Updated September 25, 2019
We built Moqups so teams could do foundational work – iterating, experimenting, and building consensus – before committing precious resources to their final product.
With Moqups, teams can diagram user flows before designing screens, create wireframes before going high-fidelity, and test interactive prototypes before writing a line of code.
Our Charts and Graphs feature, extends that same principle to the world of business intelligence, making it possible for all kinds of departments and collaborators to experiment with their own data visualization and analysis.
Sales teams can create bar charts to evaluate regional performance, financial analysts can track revenue over time with line graphs, business consultants can highlight developing trends with area charts, and growth marketers may use a funnel chart to show bottlenecks in the conversion process.
Whether they’re incorporated into presentations or BI dashboards – or just provide teams with a temporary snapshot of patterns and anomalies – charts and graphs have become an essential tool for competitive, data driven organizations.
The Importance of Data Visualization in Business Intelligence
As more and more companies empower their businesses with digital ERP solutions, presenting data graphically has become an essential part of their analytics requirements.
Data visualization makes complicated information easier to parse – often revealing new and unexpected patterns. By using these patterns to identify and clarify key business drivers, analysts can address urgent business questions, and provide actionable, value-added insights.
But, since most ERPs come packaged as generic frameworks – applicable to only the widest possible spectrum of customers – they often require extensive customization in order to reflect the exact requirements of individual businesses.
Unfortunately, this realization – that companies need contextual, custom-designed charts – often comes long after the initial ERP implementation phase has already been completed. And that means that someone still has to sift through a sea of information, extract the valuable data, and translate it into a digestible visual analysis.
This task, the creation of complex BI dashboards assembled from a variety of reports, is often assigned to those who understand the business best. Usually, these are non-designers – product managers, business consultants – those directly responsible for monitoring and reacting to quick-changing performance indicators. They’re also the ones who have to communicate with a wide variety of stakeholders in order to decide what visuals connect effectively.
Sure, they could build their charts with number-crunching tools like Excel, but that’s not usually where the rest of the team works. Or, they could simply ask their designers to come up with something – but they’d still have to provide examples, just to show the designers what they had in mind.
And the truth is, sometimes you don’t know what you need until you’ve seen it – and shared it with your team.
Moqups makes this kind of collaboration possible. It brings people of different qualifications and expertise together within the same creative context – and helps companies leverage their collective experience by including all stakeholders in the visualization process.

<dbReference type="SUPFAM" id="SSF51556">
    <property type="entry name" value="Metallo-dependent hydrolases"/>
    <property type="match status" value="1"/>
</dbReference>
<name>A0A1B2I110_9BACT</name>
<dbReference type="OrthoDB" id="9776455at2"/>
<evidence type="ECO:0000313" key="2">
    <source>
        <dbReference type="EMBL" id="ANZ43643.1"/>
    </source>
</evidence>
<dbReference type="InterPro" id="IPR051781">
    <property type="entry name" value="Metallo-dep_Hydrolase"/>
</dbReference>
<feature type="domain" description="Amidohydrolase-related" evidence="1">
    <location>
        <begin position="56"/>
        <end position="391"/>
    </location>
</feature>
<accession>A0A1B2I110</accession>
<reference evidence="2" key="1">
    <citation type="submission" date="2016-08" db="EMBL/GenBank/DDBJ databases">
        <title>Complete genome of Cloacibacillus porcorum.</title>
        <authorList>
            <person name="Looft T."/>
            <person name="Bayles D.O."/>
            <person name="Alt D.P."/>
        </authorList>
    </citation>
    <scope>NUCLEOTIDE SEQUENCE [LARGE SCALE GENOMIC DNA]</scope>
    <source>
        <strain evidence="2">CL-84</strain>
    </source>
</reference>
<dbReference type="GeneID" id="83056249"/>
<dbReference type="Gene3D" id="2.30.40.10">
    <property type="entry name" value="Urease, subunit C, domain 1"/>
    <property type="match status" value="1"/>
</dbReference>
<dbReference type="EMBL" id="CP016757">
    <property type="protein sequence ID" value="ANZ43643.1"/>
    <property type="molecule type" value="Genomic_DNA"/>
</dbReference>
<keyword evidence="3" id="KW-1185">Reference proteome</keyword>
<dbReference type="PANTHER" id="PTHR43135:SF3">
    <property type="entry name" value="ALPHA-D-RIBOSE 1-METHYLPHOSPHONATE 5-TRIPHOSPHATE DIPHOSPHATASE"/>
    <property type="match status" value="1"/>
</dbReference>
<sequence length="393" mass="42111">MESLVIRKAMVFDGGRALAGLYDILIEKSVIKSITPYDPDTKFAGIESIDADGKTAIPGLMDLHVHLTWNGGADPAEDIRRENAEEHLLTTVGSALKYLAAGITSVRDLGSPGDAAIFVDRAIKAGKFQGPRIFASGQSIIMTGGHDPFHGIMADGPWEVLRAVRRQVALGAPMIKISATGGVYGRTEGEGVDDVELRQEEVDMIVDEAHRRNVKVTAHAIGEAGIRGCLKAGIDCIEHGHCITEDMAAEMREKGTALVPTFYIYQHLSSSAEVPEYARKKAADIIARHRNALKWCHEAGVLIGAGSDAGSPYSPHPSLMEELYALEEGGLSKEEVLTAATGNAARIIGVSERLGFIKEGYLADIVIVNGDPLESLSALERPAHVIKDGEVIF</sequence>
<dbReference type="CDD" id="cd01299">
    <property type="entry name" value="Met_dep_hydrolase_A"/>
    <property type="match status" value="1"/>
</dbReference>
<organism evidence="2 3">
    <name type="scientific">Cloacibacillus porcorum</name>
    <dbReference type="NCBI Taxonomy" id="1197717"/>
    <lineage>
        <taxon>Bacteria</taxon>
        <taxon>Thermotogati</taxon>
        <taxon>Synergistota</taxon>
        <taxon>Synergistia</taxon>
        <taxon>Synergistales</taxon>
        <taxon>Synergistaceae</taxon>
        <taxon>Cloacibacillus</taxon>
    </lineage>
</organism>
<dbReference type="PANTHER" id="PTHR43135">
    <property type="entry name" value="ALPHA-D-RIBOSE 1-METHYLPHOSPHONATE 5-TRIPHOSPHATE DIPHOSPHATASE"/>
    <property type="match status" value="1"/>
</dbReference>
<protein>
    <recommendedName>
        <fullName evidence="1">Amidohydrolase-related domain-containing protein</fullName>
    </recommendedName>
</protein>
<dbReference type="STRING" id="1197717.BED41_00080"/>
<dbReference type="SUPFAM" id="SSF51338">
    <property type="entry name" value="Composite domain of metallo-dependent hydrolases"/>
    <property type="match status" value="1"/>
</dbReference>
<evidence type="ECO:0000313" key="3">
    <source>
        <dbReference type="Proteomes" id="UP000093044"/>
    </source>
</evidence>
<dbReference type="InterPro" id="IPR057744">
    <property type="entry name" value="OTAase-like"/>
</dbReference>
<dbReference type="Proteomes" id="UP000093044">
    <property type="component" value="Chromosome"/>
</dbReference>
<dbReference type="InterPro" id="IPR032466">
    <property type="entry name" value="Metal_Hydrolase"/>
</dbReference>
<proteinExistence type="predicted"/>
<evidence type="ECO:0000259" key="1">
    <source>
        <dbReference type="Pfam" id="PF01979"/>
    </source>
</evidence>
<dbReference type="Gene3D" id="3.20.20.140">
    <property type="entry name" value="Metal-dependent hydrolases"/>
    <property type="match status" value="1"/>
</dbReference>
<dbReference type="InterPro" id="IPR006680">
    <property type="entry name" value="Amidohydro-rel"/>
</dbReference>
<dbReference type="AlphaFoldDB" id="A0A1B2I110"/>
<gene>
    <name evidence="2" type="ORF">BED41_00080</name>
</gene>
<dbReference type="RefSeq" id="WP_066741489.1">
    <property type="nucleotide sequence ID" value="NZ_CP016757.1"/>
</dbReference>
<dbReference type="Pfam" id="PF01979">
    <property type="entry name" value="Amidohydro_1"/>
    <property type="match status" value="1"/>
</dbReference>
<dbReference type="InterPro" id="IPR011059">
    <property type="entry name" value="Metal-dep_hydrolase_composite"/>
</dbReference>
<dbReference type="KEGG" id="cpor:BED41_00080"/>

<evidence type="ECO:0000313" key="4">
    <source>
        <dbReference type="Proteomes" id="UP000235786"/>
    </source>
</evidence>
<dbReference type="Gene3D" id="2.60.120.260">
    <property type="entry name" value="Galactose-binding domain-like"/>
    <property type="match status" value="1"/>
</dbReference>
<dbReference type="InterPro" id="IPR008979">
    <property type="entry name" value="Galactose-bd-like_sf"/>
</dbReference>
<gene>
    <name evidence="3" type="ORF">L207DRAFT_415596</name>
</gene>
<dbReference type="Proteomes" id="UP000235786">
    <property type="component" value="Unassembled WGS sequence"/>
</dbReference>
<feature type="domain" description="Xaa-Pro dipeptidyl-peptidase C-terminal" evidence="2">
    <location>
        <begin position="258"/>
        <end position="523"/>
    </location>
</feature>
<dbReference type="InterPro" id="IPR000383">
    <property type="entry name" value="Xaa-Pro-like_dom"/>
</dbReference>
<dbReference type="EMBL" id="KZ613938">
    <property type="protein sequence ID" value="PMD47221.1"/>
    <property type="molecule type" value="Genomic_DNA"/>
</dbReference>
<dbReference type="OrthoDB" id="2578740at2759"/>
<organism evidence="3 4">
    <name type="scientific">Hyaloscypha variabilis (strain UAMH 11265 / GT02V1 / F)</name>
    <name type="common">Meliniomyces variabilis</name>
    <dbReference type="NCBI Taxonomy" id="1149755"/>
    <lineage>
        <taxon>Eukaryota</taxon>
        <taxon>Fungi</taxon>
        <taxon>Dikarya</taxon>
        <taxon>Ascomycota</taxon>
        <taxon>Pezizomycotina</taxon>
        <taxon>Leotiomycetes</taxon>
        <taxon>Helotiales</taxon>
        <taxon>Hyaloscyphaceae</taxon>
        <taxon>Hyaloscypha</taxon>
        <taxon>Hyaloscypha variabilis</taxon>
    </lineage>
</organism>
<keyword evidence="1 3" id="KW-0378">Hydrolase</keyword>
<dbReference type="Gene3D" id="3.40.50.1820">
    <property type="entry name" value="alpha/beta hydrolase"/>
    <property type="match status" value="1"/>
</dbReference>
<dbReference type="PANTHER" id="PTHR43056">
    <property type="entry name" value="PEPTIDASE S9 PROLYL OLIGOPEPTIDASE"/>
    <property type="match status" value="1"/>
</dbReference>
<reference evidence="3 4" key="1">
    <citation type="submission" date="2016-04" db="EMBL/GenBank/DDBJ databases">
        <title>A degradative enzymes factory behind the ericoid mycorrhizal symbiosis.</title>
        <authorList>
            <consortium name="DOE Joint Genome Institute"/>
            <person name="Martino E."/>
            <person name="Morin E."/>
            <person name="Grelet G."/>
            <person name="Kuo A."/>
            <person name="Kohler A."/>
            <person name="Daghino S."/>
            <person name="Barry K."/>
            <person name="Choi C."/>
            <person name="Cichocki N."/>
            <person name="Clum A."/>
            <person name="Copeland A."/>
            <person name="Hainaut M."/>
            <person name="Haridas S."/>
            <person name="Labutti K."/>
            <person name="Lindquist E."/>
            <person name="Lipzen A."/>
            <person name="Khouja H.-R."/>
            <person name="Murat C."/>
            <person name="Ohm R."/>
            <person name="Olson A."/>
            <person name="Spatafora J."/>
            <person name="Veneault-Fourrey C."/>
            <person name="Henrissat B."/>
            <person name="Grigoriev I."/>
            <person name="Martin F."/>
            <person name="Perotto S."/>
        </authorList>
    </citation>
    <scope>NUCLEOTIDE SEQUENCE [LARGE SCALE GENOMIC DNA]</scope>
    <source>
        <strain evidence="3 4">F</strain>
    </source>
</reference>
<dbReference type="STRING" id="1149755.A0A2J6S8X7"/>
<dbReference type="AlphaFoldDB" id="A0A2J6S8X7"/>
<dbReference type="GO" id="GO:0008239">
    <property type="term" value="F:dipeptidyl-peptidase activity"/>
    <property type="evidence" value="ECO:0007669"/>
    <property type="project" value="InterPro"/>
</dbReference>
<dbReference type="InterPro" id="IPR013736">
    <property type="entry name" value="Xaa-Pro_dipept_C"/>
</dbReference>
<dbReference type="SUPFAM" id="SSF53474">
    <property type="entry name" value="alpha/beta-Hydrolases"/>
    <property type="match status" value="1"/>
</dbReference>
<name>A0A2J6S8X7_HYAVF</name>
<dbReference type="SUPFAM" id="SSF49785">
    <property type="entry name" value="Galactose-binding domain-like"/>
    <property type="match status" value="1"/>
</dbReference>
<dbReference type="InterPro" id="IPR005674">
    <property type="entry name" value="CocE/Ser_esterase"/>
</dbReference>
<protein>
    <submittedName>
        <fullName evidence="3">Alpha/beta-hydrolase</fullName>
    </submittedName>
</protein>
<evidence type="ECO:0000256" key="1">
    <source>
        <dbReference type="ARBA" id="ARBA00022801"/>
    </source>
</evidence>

With our Chart stencils, anyone in your team can explore the existing data imaginatively, identify hidden patterns, and effectively mock-up realistic visualizations and business intelligence dashboards. And most importantly, they can build these charts in the same place where the rest of your project’s requirements live.
How to Use Business Intelligence Charts
To access these stencils, go to the Stencils panel in the Left Sidebar and scroll to the ‘Charts’ category. From there, you can pick whichever Chart stencil is most relevant to your data, and drag it right onto your page.
A bad chart can provide a misleading conclusion, so it’s important to try a couple of variations before you settle on the type of chart that makes the most sense for your data. To make this process of experimentation easy, we’ve made it possible to change the Chart Type directly from Charts section of the Format Panel.
In that same section, you can customize your chart’s overall appearance by choosing different color themes, enabling or disabling the Legend, toggling gridlines on or off, customizing the axis style, and more.
Of course, you can easily add or edit the chart’s data by entering the values manually, or you can paste the numeric (CSV) values directly from Excel or Google Docs:
- Select the Chart stencil you want to edit, and double-click to begin editing.
- A panel containing the Chart Data Editor will appear at the bottom of the app and the Chart will update instantly as you adjust the cell values.
- Edit the Chart just as you would with a typical spreadsheet.
- To add new values along the chart’s Series axis (or Y-axis), hover over the first cell in any row – and then click the drop-down menu arrow to show the options menu.
- Select an option to insert new rows (or delete them) in the Editor.
- Similarly, to add new values along the Category axis (or X-axis), hover over the first cell of any column and click the drop-down menu arrow to reveal your options.
- It’s also possible to customize the Chart’s colors individually; just click the color picker button of any row on the leftmost side of the data editor.
This is only the beginning of our data visualization journey. In upcoming releases, we’ll be adding more chart types, as well as other useful productivity tools like the ability to generate realistic looking random data for your data visualization mockups.